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Breast Implant Cancer Lawsuits

FDA warns of ALCL cancer from breast implants - lawyers are helping those affected.

Have you developed ALCL cancer after a breast augmentation?
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FAQs About the Breast Implant Cancer Litigation
1. What is the FDA Breast Implant Cancer Warning?

On March 21, 2017 the FDA issued a new warning about breast implants and the dangerous link to a rare form or cancer called anaplastic large cell lymphoma (ALCL). The risk was first identified in 2011, but the agency cited the need for more information at that time before it could characterize the disease.

The FDA stated the new warning came after it received more than 350 reports of ALCL diagnosis, and 9 deaths, among breast implant patients in recent years. However, they cautioned that the overall risk is still rare, since more than 300,000 women undergo breast augmentation surgery each year.

The reported cases of ALCL were more common in those with textured implants, as well as those with silicone implants, but was present in smooth and saline-filled versions as well.

2. What is ALCL and what are the symptoms?

Anaplastic large cell lymphoma (ALCL) is a rare form of non-Hodgkin's lymphoma characterized by the rapid multiplying of abnormal white blood cells. Despite being located around the breasts, it is not breast cancer.

The current risk is estimated to be 1 in 30,000 for those in the U.S. and Europe with breast implants, and as high as 1 in 1,000 for those in Australia and New Zealand.

ALCL can take approximately 8-10 years to develop after breast augmentation. Unlike normal non-Hodgkin’s lymphoma, however, which concentrates in the neck, armpits or groin, ALCL typically remains in the area of the implant.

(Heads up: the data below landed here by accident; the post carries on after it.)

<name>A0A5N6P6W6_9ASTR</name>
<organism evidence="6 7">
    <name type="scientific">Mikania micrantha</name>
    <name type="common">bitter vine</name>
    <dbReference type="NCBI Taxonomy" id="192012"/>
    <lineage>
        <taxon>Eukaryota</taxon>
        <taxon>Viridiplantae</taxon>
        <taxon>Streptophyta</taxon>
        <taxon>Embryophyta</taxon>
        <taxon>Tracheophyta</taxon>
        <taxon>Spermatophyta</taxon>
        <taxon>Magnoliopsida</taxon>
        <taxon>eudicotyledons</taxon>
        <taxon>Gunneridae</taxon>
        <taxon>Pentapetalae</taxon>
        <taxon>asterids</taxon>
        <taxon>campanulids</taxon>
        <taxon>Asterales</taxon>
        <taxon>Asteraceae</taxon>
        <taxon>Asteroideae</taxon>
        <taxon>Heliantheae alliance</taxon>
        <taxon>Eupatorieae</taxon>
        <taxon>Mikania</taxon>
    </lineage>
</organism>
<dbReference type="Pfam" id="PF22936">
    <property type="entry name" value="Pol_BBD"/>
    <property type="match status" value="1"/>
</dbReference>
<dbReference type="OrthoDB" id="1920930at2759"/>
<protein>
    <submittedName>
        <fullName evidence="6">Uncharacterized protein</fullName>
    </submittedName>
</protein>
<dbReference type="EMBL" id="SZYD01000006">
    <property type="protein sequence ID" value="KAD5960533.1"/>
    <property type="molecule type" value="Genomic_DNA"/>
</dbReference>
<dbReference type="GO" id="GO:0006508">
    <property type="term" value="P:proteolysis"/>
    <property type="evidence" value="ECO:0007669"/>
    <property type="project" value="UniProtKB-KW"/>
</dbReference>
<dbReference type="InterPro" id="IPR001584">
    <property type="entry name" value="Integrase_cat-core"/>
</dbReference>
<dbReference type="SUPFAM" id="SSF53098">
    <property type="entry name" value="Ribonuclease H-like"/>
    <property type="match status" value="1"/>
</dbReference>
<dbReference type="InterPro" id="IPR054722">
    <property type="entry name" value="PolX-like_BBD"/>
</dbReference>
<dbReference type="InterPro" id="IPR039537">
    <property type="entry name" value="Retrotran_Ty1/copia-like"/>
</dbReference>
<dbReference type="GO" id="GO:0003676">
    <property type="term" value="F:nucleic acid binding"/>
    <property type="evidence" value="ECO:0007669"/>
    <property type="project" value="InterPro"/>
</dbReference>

The World Health Organization and FDA have stated ALCL is highly treatable if discovered early. Left untreated, however, it can spread quickly with fatal results. ALCL is usually treated by removing the affected implant and capsule, as well as chemotherapy or radiation in some cases.

The symptoms of anaplastic large cell lymphoma (ALCL) include:

  • Breast pain
  • Swollen breast
  • Lumps on the breast
  • Chest pain
  • Abdominal pain
  • Fever
  • Swollen lymph nodes

While the FDA says women with breast implants do not need to change their medical care, they should monitor for and report any symptoms to their doctor.

3. Why are patients filing lawsuits against breast implant manufacturers?

The breast implant industry, worth nearly $650 million each year, has been linked with health concerns for decades. In 2006, the FDA lifted a 14-year ban on many of these devices, and companies have increased sales since.

Doctors first identified a link between breast implants and ALCL cancer in 1997. In 2011, the FDA and World Health Organization identified a more definite risk. However, none of the products have been recalled since that time.

The treatment costs, pain and health risks of cancer such as anaplastic large cell lymphoma can be substantial for those affected.

Due to the manufacturers’ continued sales of these dangerous products, and failure to properly warn patients of the risks, they are liable to those affected. Lawyers are currently helping those diagnosed with ALCL file lawsuits.

4. How do you qualify for a Breast Implant Cancer Lawsuit?

Anyone who has been diagnosed with anaplastic large cell lymphoma (ALCL) after undergoing breast implant surgery, or survivors of someone who has died from the disease, may qualify.

In both cases, potential claimants should learn their legal options as soon as possible before the expiration of their statute of limitations. Those who qualify may be entitled to substantial compensation. A lawyer can review your case and find out if you qualify at no cost to you. Contact DrugNews today in order to speak directly with a lawyer.